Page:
What's interesting about this site is the variance in its participants backgrounds, points of view, and world experiences. I'm pretty sure I'm the senior of group, at 52 years of age, although I claim my mental age to be about 10-15 years younger than that and if forced to, I could produce statistics to back that claim up (e.g. my insistence at putting prepositions at the end of sentences). Thus the fact that I'm well into middle age makes the life changing event that transpired in my life last week all the more confusing. For the past 25 years a huge part of my identity was that of someone with a partner in a committed relationship. I had another half, someone who completed me, someone who shared the bulk of my adult life experiences. Now, for the first time since I was a young, doped out rock and roll musician, I am single again.

Divorce is a funny word, that brings all sorts of connotations along with it. My parents were never divorced, nor were my grandparents, and, although I don't know for certain, I'm pretty sure that none of my great-grandparents were either. I have one sister. She's divorced as well. Does that mean that my parents, may they rest in peace, fucked up somewhere when it came to teaching us about how to have a proper relationship? Who the hell knows. I'm not going to blame anyone for what I'm going through, certainly not my dead parents. But I'm not going to blame myself either. Not that I've been the perfect husband. Not by a long shot. But from my perspective, I never did any of those things that typically one can point at and say, "Oh, so that's where you fucked up." I never cheated, I pretty much quit drinking and doing drugs a long time ago, I'm a good father, although I have a penchant for switching occupations a bit more frequently than most, I am and have been gainfully employed at least as much as is possible in this fucked up world these days. So, no, one can't really point the finger and narrow this down to one glaring error on my part.

Maybe I should change the way I think about divorce. My preconception of the term has always begun with the word "failure". Divorced couples "failed" to make their marriages work. Divorced couples screwed up. Divorced couples didn't work hard enough to keep their marriages together. Divorced couples should burn in hell. Maybe we're guilty of all those things. For me, I got to the point where I just couldn't figure it out anymore and, in fact, stopped trying to figure it out. Our relationship was going downhill, and I stopped trying to figure out why. I had a therapist once who said that I had to do "my work" first and worry about the relationship second. That if I do "my work" the rest will take care of itself. It sure did.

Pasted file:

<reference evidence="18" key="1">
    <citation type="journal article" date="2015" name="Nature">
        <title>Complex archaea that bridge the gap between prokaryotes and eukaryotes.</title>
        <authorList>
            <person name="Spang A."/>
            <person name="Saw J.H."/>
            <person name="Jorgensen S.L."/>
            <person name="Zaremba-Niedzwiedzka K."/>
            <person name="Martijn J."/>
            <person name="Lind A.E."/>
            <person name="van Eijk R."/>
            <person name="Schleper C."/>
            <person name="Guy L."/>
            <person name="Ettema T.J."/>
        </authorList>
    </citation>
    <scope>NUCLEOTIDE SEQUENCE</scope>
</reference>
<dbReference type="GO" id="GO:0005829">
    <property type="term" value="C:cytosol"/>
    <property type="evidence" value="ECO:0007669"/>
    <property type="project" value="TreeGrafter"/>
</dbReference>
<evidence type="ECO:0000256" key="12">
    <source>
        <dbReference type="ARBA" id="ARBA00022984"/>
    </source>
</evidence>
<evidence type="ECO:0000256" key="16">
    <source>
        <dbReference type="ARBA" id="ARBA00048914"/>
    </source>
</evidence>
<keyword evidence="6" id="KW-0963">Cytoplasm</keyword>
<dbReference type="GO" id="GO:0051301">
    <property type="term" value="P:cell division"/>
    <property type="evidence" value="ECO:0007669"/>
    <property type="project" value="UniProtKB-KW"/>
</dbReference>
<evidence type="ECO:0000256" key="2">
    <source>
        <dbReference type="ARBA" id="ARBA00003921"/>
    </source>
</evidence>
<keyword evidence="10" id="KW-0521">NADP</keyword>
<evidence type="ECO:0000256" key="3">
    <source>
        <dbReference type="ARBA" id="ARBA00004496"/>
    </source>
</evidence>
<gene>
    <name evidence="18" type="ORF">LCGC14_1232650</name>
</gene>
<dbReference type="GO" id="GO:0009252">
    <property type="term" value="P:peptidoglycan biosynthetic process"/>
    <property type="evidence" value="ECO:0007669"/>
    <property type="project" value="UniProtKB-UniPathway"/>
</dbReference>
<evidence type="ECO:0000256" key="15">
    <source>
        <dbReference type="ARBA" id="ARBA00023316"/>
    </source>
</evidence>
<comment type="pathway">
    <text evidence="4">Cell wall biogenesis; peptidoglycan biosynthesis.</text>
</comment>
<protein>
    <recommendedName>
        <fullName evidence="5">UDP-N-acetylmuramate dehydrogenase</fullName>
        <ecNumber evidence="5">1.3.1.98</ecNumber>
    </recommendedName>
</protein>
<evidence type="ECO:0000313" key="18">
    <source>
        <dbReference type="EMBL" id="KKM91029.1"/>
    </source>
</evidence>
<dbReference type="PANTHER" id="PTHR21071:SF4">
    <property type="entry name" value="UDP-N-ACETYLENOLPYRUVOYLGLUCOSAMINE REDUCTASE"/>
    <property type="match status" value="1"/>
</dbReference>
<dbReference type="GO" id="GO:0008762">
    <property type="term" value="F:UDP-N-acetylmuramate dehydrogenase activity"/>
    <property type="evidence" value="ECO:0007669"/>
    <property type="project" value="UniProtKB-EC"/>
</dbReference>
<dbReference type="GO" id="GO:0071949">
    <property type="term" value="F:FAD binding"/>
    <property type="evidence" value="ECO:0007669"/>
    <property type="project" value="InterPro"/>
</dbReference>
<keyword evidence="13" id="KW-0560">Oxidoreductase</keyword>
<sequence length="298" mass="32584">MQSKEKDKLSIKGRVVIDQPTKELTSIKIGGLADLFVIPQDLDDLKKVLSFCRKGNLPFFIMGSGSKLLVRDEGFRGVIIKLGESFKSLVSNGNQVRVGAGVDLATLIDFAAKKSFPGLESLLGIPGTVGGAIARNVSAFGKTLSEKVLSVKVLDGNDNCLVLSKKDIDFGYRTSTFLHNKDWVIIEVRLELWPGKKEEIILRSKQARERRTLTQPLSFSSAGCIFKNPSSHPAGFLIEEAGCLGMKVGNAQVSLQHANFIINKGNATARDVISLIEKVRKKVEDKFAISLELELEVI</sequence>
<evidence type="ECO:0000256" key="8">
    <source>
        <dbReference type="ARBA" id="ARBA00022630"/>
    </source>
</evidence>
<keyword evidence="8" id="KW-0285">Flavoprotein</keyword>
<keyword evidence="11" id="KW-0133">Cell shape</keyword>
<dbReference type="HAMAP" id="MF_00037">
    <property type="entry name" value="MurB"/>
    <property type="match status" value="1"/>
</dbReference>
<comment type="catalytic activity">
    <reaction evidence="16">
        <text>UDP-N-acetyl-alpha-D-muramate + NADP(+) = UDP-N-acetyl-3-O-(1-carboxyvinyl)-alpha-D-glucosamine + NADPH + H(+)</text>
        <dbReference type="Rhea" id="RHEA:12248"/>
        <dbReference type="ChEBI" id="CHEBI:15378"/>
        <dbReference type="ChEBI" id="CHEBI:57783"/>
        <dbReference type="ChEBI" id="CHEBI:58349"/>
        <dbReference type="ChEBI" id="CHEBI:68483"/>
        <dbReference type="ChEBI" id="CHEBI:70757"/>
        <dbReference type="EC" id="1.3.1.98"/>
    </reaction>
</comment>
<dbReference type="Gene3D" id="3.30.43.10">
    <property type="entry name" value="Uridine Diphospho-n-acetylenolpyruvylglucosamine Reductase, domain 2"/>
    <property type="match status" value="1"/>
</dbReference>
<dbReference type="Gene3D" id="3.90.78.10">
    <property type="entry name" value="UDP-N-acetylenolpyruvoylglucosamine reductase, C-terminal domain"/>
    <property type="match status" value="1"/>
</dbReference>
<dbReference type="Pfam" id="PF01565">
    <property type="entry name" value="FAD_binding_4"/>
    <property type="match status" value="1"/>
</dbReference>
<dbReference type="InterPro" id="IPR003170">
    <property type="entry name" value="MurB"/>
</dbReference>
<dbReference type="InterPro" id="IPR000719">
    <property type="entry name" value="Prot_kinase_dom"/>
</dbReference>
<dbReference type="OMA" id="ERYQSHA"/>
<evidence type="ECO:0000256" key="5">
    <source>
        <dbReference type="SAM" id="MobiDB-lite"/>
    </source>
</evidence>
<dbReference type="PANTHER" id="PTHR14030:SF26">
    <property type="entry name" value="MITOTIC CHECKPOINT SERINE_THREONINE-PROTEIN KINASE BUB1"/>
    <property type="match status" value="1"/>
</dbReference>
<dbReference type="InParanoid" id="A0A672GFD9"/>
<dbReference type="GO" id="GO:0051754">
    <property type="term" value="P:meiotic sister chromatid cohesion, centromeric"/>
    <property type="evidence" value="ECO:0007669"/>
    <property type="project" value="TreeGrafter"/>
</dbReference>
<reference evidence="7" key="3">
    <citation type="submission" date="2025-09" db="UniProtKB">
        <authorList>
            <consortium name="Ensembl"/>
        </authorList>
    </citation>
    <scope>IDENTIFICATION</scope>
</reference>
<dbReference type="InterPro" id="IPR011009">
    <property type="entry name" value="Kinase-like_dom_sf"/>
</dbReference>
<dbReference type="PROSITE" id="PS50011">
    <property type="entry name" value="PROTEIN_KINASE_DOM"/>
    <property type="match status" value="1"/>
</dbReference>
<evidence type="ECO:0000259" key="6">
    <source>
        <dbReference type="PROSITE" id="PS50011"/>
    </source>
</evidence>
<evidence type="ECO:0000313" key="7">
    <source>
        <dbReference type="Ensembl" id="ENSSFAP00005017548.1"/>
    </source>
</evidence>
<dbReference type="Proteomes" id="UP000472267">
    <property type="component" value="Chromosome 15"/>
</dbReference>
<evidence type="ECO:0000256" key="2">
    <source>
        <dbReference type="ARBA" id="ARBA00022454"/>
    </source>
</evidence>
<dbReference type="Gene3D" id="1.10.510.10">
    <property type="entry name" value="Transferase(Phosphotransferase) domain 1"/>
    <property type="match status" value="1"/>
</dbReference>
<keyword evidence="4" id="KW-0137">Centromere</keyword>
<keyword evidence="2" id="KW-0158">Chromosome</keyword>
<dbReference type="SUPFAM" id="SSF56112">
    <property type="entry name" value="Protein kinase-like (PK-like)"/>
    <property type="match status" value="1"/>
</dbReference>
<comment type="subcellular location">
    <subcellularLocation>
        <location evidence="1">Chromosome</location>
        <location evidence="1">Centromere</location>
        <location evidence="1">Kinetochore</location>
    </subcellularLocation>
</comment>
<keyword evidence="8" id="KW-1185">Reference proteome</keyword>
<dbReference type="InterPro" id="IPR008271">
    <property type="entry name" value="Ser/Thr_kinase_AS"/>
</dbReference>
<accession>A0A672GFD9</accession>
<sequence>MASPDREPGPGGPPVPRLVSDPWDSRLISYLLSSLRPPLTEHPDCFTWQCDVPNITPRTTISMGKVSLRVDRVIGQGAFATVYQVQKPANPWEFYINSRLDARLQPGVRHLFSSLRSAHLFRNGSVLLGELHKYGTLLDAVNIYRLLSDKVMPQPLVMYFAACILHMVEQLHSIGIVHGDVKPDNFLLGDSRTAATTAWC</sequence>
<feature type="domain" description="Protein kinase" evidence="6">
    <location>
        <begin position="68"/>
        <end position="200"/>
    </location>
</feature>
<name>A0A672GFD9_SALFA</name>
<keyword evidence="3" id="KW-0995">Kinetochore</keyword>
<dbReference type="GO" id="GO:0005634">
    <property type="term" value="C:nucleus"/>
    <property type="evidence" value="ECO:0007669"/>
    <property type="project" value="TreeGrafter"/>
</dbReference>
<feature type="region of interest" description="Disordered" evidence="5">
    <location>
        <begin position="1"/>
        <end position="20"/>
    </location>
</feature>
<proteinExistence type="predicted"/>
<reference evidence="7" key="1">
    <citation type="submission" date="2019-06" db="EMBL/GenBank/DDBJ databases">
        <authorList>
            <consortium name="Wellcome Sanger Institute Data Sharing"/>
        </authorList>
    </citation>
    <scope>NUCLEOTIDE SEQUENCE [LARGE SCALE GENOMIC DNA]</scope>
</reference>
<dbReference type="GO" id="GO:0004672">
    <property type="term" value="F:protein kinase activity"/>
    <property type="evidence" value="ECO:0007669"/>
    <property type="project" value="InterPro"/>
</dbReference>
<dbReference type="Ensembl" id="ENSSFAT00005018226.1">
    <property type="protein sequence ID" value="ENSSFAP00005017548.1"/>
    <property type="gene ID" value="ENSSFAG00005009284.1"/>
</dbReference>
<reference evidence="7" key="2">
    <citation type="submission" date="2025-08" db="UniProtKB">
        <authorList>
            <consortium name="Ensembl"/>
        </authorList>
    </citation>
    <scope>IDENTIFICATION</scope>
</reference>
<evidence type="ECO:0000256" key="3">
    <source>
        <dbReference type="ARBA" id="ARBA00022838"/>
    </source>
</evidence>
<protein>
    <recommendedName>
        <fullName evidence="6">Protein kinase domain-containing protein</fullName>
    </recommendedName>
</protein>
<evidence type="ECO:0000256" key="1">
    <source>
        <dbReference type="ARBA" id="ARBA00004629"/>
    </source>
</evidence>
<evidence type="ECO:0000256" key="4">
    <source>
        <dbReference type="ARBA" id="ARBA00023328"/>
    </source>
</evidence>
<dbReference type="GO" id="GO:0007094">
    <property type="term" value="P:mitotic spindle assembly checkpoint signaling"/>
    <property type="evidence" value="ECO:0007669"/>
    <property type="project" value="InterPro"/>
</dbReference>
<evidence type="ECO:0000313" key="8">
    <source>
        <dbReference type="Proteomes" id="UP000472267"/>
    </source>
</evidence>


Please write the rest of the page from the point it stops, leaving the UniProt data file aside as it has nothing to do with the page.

What started with a ceremony of celebration before friends and relatives with all the joy and pomp of a major step forward on wondrous path life lays out before us, ended pretty much with a barely audible last gasp standing in an empty courtroom before a judge who, when all was said and done, wished us luck.

Luck? How the fuck can anyone by any stretch of the imagination put this in the same category as luck? Luck is when my ipod decides to play two Chili Peppers songs in a row. Luck is when I go to get a cup of coffee and all that's left is the charred remains on the bottom of a pot that some asshole in the office should have turned off when they took the last cup. Luck is when I cross through an intersection that 2 seconds earlier or later would have been blown through by a drunk driver.

Getting divorced has nothing to do with luck. And neither do relationships, which leaves me in really weird situation, one that I'm not altogether equipped to deal with. At 52 years of age, I have no idea how to go about this dating thing.

I love reading our friend Brennan's observations on the dance between men and women when placed in the position of looking for love. By the way man, congratulations on passing the bar. That's fucking awesome. You're young, successful, and you have all the opportunity in the world before you. Well, maybe not all, but a lot. Maybe as the days, months, and years progress, I'll have some observations of my own on the dealings between opposite sexes. Right now I have none. I could probably share some of my private rants of rage I'm holding inside regarding my now ex-wife, but that really serves no viable purpose and on the surface at least I wish her well (crazy bitch). But for now, I'm sure anyone who's managed to at least skim through this post is on the verge of suicide so I'll stop with no words of wisdom or caution. Everyone's got their own life and no two are the same. This is just a little peek into mine at the moment.

Friday, November 21, 2008

Flash fiction Friday - All Alone

Besides reading, watching T.V., and the occasional stroll about town, this is what I do to entertain myself and keep my "chops" up so to speak. Flash fiction is exactly what it says it is. Short, sweet, without a whole lot of thought behind it.

Enjoy, or whatever...

All Alone

This used to be a place where people gathered to learn things. Now it’s where I live, moving from building to building as if it were my own personal playground.

One of my favorite places to just sit is in what they used to call “The Chapel.” I know this because that’s what’s carved in the stonework above the entrance. A small building once used to make contact with higher powers and perform ritualistic ceremonies. I like it because it’s peaceful in there with its smooth wooden seating and filtered light. In there it’s easy to forget; easy to ignore all the disturbances of the world outside.